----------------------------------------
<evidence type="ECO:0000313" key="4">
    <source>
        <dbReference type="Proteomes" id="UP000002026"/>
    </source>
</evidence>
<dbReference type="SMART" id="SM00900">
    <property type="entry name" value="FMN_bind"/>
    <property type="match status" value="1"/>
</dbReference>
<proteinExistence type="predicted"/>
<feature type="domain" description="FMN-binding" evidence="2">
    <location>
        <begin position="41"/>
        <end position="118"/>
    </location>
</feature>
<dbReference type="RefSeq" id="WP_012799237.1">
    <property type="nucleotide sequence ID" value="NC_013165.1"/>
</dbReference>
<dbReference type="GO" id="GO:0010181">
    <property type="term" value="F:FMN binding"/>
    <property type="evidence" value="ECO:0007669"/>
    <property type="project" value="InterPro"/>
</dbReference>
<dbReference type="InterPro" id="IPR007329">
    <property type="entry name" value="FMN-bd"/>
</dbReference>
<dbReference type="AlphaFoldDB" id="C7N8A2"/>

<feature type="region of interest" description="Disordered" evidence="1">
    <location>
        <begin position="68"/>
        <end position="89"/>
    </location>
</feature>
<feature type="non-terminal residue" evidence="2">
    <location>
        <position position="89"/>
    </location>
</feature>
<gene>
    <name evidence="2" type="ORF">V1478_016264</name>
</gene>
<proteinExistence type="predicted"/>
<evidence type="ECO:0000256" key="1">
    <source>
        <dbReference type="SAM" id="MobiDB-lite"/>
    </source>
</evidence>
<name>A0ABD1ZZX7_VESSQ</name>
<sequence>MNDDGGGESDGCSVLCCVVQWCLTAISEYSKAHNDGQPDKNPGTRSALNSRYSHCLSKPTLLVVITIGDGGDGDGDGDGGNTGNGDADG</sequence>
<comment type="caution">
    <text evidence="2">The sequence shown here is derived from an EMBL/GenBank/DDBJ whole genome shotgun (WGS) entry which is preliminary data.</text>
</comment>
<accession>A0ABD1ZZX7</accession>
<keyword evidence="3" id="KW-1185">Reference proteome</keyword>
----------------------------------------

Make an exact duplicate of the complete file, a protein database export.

<evidence type="ECO:0000313" key="4">
    <source>
        <dbReference type="Proteomes" id="UP000002026"/>
    </source>
</evidence>
<dbReference type="SMART" id="SM00900">
    <property type="entry name" value="FMN_bind"/>
    <property type="match status" value="1"/>
</dbReference>
<proteinExistence type="predicted"/>
<feature type="domain" description="FMN-binding" evidence="2">
    <location>
        <begin position="41"/>
        <end position="118"/>
    </location>
</feature>
<dbReference type="RefSeq" id="WP_012799237.1">
    <property type="nucleotide sequence ID" value="NC_013165.1"/>
</dbReference>
<dbReference type="GO" id="GO:0010181">
    <property type="term" value="F:FMN binding"/>
    <property type="evidence" value="ECO:0007669"/>
    <property type="project" value="InterPro"/>
</dbReference>
<dbReference type="InterPro" id="IPR007329">
    <property type="entry name" value="FMN-bd"/>
</dbReference>
<dbReference type="AlphaFoldDB" id="C7N8A2"/>

<feature type="region of interest" description="Disordered" evidence="1">
    <location>
        <begin position="68"/>
        <end position="89"/>
    </location>
</feature>
<feature type="non-terminal residue" evidence="2">
    <location>
        <position position="89"/>
    </location>
</feature>
<gene>
    <name evidence="2" type="ORF">V1478_016264</name>
</gene>
<proteinExistence type="predicted"/>
<evidence type="ECO:0000256" key="1">
    <source>
        <dbReference type="SAM" id="MobiDB-lite"/>
    </source>
</evidence>
<name>A0ABD1ZZX7_VESSQ</name>
<sequence>MNDDGGGESDGCSVLCCVVQWCLTAISEYSKAHNDGQPDKNPGTRSALNSRYSHCLSKPTLLVVITIGDGGDGDGDGDGGNTGNGDADG</sequence>
<comment type="caution">
    <text evidence="2">The sequence shown here is derived from an EMBL/GenBank/DDBJ whole genome shotgun (WGS) entry which is preliminary data.</text>
</comment>
<accession>A0ABD1ZZX7</accession>
<keyword evidence="3" id="KW-1185">Reference proteome</keyword>